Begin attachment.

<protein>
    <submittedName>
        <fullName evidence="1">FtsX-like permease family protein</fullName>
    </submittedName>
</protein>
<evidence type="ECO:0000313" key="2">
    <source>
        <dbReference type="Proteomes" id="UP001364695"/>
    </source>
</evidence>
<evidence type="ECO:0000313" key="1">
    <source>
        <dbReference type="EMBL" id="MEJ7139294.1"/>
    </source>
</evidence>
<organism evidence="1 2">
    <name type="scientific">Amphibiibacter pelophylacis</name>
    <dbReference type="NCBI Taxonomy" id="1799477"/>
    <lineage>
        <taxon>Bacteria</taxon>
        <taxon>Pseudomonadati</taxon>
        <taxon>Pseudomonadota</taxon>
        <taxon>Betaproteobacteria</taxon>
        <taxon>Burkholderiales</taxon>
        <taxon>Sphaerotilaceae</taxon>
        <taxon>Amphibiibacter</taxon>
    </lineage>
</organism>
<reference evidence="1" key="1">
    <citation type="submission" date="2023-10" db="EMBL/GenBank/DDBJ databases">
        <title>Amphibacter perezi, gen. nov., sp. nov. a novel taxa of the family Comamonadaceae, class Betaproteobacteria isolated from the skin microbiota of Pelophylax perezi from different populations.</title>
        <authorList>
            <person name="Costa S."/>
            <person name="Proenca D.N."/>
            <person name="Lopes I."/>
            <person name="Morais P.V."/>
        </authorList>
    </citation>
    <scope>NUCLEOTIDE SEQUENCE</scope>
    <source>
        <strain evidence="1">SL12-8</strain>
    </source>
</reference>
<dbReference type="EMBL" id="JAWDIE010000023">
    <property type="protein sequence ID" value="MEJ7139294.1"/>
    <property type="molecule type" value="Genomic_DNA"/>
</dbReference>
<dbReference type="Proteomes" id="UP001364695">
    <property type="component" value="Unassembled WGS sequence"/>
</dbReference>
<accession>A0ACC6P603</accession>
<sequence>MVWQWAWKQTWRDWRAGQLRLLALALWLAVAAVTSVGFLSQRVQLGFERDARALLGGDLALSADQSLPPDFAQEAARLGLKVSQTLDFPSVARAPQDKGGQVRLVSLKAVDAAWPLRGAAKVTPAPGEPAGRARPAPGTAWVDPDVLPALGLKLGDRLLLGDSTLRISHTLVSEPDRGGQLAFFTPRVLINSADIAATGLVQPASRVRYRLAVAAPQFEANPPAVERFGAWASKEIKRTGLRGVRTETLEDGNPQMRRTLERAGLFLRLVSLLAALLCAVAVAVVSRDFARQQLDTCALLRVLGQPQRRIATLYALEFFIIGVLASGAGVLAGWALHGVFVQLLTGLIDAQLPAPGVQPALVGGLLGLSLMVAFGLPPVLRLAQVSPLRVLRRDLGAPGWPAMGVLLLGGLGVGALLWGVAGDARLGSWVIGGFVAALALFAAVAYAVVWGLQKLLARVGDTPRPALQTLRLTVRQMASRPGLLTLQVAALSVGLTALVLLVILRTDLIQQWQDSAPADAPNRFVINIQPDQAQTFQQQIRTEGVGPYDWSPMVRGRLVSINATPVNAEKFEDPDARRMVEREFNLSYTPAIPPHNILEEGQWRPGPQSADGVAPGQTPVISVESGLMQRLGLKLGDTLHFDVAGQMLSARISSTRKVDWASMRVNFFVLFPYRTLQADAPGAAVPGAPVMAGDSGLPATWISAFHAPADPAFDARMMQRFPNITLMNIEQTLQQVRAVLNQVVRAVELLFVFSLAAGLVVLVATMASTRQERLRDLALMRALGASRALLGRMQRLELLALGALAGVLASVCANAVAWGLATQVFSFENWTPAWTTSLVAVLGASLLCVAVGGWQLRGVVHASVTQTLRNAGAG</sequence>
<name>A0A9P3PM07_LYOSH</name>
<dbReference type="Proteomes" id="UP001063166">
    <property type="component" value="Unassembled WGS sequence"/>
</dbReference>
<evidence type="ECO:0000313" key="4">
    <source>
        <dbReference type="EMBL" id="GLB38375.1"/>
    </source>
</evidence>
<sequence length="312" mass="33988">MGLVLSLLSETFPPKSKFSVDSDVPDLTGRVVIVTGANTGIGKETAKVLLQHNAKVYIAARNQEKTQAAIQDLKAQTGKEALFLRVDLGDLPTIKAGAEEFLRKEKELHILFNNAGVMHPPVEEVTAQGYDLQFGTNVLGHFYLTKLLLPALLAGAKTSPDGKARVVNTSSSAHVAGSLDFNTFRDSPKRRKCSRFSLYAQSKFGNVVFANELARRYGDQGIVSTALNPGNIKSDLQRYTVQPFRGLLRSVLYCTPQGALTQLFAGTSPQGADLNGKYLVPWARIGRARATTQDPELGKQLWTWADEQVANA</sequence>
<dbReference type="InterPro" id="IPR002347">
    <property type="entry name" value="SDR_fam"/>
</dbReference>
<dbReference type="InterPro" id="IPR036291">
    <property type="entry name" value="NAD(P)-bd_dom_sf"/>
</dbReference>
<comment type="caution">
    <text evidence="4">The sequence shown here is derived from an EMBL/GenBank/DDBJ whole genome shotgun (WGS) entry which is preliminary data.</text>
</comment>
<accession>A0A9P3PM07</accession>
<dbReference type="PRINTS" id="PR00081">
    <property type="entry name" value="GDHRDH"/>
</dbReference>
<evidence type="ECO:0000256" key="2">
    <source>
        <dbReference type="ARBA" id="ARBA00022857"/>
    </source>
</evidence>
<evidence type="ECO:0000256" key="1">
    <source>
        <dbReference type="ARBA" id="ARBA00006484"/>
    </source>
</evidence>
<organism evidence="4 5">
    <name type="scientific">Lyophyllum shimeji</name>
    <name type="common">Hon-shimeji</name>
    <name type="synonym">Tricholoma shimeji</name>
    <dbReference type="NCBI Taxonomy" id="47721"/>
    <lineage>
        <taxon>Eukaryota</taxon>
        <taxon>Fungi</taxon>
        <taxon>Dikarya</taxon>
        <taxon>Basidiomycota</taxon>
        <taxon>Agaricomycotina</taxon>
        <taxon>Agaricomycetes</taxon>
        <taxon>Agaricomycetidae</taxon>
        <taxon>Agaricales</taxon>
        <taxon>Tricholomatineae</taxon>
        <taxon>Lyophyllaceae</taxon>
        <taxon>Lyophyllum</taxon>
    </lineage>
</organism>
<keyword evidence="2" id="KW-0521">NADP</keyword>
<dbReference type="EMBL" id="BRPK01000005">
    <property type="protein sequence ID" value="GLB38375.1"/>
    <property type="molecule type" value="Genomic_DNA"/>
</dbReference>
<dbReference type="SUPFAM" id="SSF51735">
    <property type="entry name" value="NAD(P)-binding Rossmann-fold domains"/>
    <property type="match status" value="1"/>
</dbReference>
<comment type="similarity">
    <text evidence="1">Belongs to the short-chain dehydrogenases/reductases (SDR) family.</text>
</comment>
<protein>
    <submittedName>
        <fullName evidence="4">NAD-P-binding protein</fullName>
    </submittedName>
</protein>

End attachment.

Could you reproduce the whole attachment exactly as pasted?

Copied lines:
<protein>
    <submittedName>
        <fullName evidence="1">FtsX-like permease family protein</fullName>
    </submittedName>
</protein>
<evidence type="ECO:0000313" key="2">
    <source>
        <dbReference type="Proteomes" id="UP001364695"/>
    </source>
</evidence>
<evidence type="ECO:0000313" key="1">
    <source>
        <dbReference type="EMBL" id="MEJ7139294.1"/>
    </source>
</evidence>
<organism evidence="1 2">
    <name type="scientific">Amphibiibacter pelophylacis</name>
    <dbReference type="NCBI Taxonomy" id="1799477"/>
    <lineage>
        <taxon>Bacteria</taxon>
        <taxon>Pseudomonadati</taxon>
        <taxon>Pseudomonadota</taxon>
        <taxon>Betaproteobacteria</taxon>
        <taxon>Burkholderiales</taxon>
        <taxon>Sphaerotilaceae</taxon>
        <taxon>Amphibiibacter</taxon>
    </lineage>
</organism>
<reference evidence="1" key="1">
    <citation type="submission" date="2023-10" db="EMBL/GenBank/DDBJ databases">
        <title>Amphibacter perezi, gen. nov., sp. nov. a novel taxa of the family Comamonadaceae, class Betaproteobacteria isolated from the skin microbiota of Pelophylax perezi from different populations.</title>
        <authorList>
            <person name="Costa S."/>
            <person name="Proenca D.N."/>
            <person name="Lopes I."/>
            <person name="Morais P.V."/>
        </authorList>
    </citation>
    <scope>NUCLEOTIDE SEQUENCE</scope>
    <source>
        <strain evidence="1">SL12-8</strain>
    </source>
</reference>
<dbReference type="EMBL" id="JAWDIE010000023">
    <property type="protein sequence ID" value="MEJ7139294.1"/>
    <property type="molecule type" value="Genomic_DNA"/>
</dbReference>
<dbReference type="Proteomes" id="UP001364695">
    <property type="component" value="Unassembled WGS sequence"/>
</dbReference>
<accession>A0ACC6P603</accession>
<sequence>MVWQWAWKQTWRDWRAGQLRLLALALWLAVAAVTSVGFLSQRVQLGFERDARALLGGDLALSADQSLPPDFAQEAARLGLKVSQTLDFPSVARAPQDKGGQVRLVSLKAVDAAWPLRGAAKVTPAPGEPAGRARPAPGTAWVDPDVLPALGLKLGDRLLLGDSTLRISHTLVSEPDRGGQLAFFTPRVLINSADIAATGLVQPASRVRYRLAVAAPQFEANPPAVERFGAWASKEIKRTGLRGVRTETLEDGNPQMRRTLERAGLFLRLVSLLAALLCAVAVAVVSRDFARQQLDTCALLRVLGQPQRRIATLYALEFFIIGVLASGAGVLAGWALHGVFVQLLTGLIDAQLPAPGVQPALVGGLLGLSLMVAFGLPPVLRLAQVSPLRVLRRDLGAPGWPAMGVLLLGGLGVGALLWGVAGDARLGSWVIGGFVAALALFAAVAYAVVWGLQKLLARVGDTPRPALQTLRLTVRQMASRPGLLTLQVAALSVGLTALVLLVILRTDLIQQWQDSAPADAPNRFVINIQPDQAQTFQQQIRTEGVGPYDWSPMVRGRLVSINATPVNAEKFEDPDARRMVEREFNLSYTPAIPPHNILEEGQWRPGPQSADGVAPGQTPVISVESGLMQRLGLKLGDTLHFDVAGQMLSARISSTRKVDWASMRVNFFVLFPYRTLQADAPGAAVPGAPVMAGDSGLPATWISAFHAPADPAFDARMMQRFPNITLMNIEQTLQQVRAVLNQVVRAVELLFVFSLAAGLVVLVATMASTRQERLRDLALMRALGASRALLGRMQRLELLALGALAGVLASVCANAVAWGLATQVFSFENWTPAWTTSLVAVLGASLLCVAVGGWQLRGVVHASVTQTLRNAGAG</sequence>
<name>A0A9P3PM07_LYOSH</name>
<dbReference type="Proteomes" id="UP001063166">
    <property type="component" value="Unassembled WGS sequence"/>
</dbReference>
<evidence type="ECO:0000313" key="4">
    <source>
        <dbReference type="EMBL" id="GLB38375.1"/>
    </source>
</evidence>
<sequence length="312" mass="33988">MGLVLSLLSETFPPKSKFSVDSDVPDLTGRVVIVTGANTGIGKETAKVLLQHNAKVYIAARNQEKTQAAIQDLKAQTGKEALFLRVDLGDLPTIKAGAEEFLRKEKELHILFNNAGVMHPPVEEVTAQGYDLQFGTNVLGHFYLTKLLLPALLAGAKTSPDGKARVVNTSSSAHVAGSLDFNTFRDSPKRRKCSRFSLYAQSKFGNVVFANELARRYGDQGIVSTALNPGNIKSDLQRYTVQPFRGLLRSVLYCTPQGALTQLFAGTSPQGADLNGKYLVPWARIGRARATTQDPELGKQLWTWADEQVANA</sequence>
<dbReference type="InterPro" id="IPR002347">
    <property type="entry name" value="SDR_fam"/>
</dbReference>
<dbReference type="InterPro" id="IPR036291">
    <property type="entry name" value="NAD(P)-bd_dom_sf"/>
</dbReference>
<comment type="caution">
    <text evidence="4">The sequence shown here is derived from an EMBL/GenBank/DDBJ whole genome shotgun (WGS) entry which is preliminary data.</text>
</comment>
<accession>A0A9P3PM07</accession>
<dbReference type="PRINTS" id="PR00081">
    <property type="entry name" value="GDHRDH"/>
</dbReference>
<evidence type="ECO:0000256" key="2">
    <source>
        <dbReference type="ARBA" id="ARBA00022857"/>
    </source>
</evidence>
<evidence type="ECO:0000256" key="1">
    <source>
        <dbReference type="ARBA" id="ARBA00006484"/>
    </source>
</evidence>
<organism evidence="4 5">
    <name type="scientific">Lyophyllum shimeji</name>
    <name type="common">Hon-shimeji</name>
    <name type="synonym">Tricholoma shimeji</name>
    <dbReference type="NCBI Taxonomy" id="47721"/>
    <lineage>
        <taxon>Eukaryota</taxon>
        <taxon>Fungi</taxon>
        <taxon>Dikarya</taxon>
        <taxon>Basidiomycota</taxon>
        <taxon>Agaricomycotina</taxon>
        <taxon>Agaricomycetes</taxon>
        <taxon>Agaricomycetidae</taxon>
        <taxon>Agaricales</taxon>
        <taxon>Tricholomatineae</taxon>
        <taxon>Lyophyllaceae</taxon>
        <taxon>Lyophyllum</taxon>
    </lineage>
</organism>
<keyword evidence="2" id="KW-0521">NADP</keyword>
<dbReference type="EMBL" id="BRPK01000005">
    <property type="protein sequence ID" value="GLB38375.1"/>
    <property type="molecule type" value="Genomic_DNA"/>
</dbReference>
<dbReference type="SUPFAM" id="SSF51735">
    <property type="entry name" value="NAD(P)-binding Rossmann-fold domains"/>
    <property type="match status" value="1"/>
</dbReference>
<comment type="similarity">
    <text evidence="1">Belongs to the short-chain dehydrogenases/reductases (SDR) family.</text>
</comment>
<protein>
    <submittedName>
        <fullName evidence="4">NAD-P-binding protein</fullName>
    </submittedName>
</protein>